Evolution of the law of the sea: developments in law-making in the wake of the 1982 Law of the Sea Convention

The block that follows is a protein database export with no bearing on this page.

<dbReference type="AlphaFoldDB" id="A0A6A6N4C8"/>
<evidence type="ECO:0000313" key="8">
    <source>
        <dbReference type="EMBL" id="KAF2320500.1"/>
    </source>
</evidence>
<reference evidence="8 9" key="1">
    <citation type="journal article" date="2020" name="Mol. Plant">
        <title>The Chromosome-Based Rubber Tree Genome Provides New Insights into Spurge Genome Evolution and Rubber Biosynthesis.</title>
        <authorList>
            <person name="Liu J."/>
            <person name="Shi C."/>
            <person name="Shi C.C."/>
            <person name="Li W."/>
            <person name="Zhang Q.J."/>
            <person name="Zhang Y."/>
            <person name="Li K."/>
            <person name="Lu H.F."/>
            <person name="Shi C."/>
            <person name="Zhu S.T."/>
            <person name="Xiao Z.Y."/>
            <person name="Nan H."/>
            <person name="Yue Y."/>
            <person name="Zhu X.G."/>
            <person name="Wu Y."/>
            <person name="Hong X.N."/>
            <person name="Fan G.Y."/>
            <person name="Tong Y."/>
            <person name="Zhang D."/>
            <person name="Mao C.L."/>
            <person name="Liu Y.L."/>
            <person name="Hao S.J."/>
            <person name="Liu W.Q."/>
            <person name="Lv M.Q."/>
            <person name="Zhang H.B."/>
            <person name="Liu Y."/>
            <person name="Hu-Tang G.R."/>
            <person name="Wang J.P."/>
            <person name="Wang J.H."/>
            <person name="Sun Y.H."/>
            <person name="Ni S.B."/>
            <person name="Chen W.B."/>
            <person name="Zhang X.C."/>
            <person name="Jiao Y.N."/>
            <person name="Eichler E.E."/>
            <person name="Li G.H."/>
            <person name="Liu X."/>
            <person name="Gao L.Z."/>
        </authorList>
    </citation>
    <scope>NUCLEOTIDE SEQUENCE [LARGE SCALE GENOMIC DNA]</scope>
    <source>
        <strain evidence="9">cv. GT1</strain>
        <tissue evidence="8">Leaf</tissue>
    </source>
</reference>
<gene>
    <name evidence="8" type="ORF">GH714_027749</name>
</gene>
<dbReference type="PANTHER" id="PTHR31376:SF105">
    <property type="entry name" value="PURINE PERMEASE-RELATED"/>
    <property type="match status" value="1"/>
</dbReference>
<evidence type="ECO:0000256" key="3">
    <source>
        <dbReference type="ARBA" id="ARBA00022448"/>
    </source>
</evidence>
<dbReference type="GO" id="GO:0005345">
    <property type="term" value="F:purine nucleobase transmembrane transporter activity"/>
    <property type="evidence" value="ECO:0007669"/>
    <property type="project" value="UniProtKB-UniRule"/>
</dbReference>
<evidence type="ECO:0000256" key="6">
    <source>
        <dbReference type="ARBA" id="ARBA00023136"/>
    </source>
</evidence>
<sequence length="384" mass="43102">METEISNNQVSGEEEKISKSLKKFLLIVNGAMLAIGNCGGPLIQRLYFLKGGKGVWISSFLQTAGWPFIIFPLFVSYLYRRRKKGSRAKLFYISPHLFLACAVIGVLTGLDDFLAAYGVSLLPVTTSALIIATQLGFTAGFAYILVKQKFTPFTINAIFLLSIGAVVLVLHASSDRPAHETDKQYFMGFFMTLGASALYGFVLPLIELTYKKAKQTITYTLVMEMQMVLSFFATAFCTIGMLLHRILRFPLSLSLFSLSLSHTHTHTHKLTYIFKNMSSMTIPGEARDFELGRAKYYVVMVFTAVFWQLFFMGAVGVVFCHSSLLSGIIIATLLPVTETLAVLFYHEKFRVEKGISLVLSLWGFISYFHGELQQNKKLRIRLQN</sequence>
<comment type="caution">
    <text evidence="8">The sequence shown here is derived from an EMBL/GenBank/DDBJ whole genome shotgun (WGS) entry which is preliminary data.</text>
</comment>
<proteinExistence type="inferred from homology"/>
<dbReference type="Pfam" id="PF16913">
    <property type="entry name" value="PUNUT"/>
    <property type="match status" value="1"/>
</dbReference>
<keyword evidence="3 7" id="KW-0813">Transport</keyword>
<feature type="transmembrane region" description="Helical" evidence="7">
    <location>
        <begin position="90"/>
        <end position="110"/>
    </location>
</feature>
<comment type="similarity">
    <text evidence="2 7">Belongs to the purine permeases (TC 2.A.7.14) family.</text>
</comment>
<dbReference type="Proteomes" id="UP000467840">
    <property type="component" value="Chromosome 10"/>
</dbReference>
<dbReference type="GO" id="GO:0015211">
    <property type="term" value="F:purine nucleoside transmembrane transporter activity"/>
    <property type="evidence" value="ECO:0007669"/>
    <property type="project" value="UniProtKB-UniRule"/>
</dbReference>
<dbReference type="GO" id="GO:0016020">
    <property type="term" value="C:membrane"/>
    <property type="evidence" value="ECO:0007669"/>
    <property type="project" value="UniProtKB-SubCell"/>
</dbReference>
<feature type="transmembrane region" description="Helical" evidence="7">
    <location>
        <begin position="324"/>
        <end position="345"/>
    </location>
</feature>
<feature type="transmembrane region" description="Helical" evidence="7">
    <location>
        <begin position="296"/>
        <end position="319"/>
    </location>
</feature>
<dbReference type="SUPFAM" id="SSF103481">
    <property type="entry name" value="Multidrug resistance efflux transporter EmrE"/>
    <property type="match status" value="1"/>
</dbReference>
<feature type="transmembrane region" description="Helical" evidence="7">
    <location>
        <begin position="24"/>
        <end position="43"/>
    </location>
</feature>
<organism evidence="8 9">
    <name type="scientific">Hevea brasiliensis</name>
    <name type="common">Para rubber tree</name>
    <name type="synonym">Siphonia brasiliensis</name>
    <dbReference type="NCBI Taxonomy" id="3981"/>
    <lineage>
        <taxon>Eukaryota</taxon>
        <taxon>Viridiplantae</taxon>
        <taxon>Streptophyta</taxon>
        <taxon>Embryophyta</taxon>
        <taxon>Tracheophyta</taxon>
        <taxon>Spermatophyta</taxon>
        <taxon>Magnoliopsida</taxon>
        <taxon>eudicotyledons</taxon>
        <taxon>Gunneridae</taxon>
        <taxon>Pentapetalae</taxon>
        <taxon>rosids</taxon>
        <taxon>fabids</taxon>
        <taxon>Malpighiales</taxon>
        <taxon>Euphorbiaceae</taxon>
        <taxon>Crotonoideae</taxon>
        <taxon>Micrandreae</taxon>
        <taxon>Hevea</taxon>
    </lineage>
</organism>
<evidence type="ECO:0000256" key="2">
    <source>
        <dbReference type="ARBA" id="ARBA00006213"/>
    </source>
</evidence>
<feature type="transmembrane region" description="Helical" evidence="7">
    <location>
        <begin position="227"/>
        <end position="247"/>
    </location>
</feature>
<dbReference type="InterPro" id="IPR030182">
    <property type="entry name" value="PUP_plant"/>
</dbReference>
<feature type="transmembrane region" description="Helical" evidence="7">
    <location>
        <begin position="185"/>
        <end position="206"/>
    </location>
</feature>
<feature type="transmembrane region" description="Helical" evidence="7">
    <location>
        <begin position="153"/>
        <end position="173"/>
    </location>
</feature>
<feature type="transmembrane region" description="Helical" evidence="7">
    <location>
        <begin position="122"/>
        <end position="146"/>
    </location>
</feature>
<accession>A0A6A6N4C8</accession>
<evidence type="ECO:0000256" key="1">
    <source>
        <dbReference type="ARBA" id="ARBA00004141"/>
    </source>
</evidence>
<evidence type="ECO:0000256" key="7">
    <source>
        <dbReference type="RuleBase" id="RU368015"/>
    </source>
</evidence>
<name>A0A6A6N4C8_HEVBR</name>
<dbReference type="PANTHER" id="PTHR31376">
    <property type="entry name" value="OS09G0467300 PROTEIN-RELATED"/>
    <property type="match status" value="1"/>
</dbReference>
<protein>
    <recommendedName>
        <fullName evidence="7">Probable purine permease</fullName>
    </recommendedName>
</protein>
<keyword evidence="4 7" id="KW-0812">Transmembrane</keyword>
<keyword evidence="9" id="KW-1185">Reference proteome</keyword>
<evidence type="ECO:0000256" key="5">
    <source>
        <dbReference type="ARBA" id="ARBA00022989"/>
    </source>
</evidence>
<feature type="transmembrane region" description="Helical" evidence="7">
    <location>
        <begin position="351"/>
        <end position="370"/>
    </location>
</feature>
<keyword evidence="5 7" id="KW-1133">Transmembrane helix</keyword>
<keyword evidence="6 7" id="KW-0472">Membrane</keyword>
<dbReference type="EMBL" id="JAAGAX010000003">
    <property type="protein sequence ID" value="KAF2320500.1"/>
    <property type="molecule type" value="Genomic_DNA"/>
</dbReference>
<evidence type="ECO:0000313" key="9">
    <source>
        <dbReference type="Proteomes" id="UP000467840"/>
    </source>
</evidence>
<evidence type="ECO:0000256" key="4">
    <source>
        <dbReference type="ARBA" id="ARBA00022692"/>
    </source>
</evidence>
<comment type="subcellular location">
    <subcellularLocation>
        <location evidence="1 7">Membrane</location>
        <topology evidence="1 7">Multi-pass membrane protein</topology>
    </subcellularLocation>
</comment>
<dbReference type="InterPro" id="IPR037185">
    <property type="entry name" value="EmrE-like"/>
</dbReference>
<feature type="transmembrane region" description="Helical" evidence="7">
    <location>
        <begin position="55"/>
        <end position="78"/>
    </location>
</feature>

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It is no exaggeration to say that the Third United Nations Conference on the Law of the Sea was one of the most important law-making events of the twentieth century. It heralded the beginning of a revolution in international law by introducing a new law-making technique based on consensus decision-making and universal participation. It also produced a comprehensive treaty on the law of the sea. The resulting Law of the Sea Convention is commonly claimed to provide a universal legal framework for all ocean activities. Upon this background, it is pertinent to ask, what is the future for the LOS Convention and the law of the sea in the twenty-first century? How does the Convention evolve to take into account changing values, policies and preferences of the international community? How have developments in law-making techniques influenced the way in which the law of the sea is created and changed? This thesis initially establishes the legal basis for the LOS Convention as a universal framework for the law of sea. It shows how the negotiation of the Convention substantially influenced customary international law so that it is possible to speak of a universal law of the sea. Yet, the status of the Convention as universal law poses problems for its future development because it cannot be considered solely from the perspective of the law of treaties. The thesis will therefore consider the mechanisms for change contained within the Convention alongside other law-making processes out-with the formal treaty framework. Central to this analysis is the role of institutions in modern international law-making. The thesis looks at the part played by political and technical institutions in developing the law of the sea through interpretation, modification, and amendment, as well as at the ways in which these institutions have utilised and developed the consensus decision-making techniques first seen at UNCLOS III. It will also analyse the role of courts and tribunals in maintaining and developing the legal order of the oceans. This analysis shows that the Convention provides the legal framework for the modern law of the sea for all states. In this context, institutional processes have largely replaced unilateral state practice in law-making. Moreover, states have shown a preference for flexibility and pragmatism over formal amendment procedures. The greatest achievement of the LOS Convention is the creation of a stable legal order for the oceans. To ensure this stability is maintained, continued discussion, deliberation and compromise through international institutions is vital.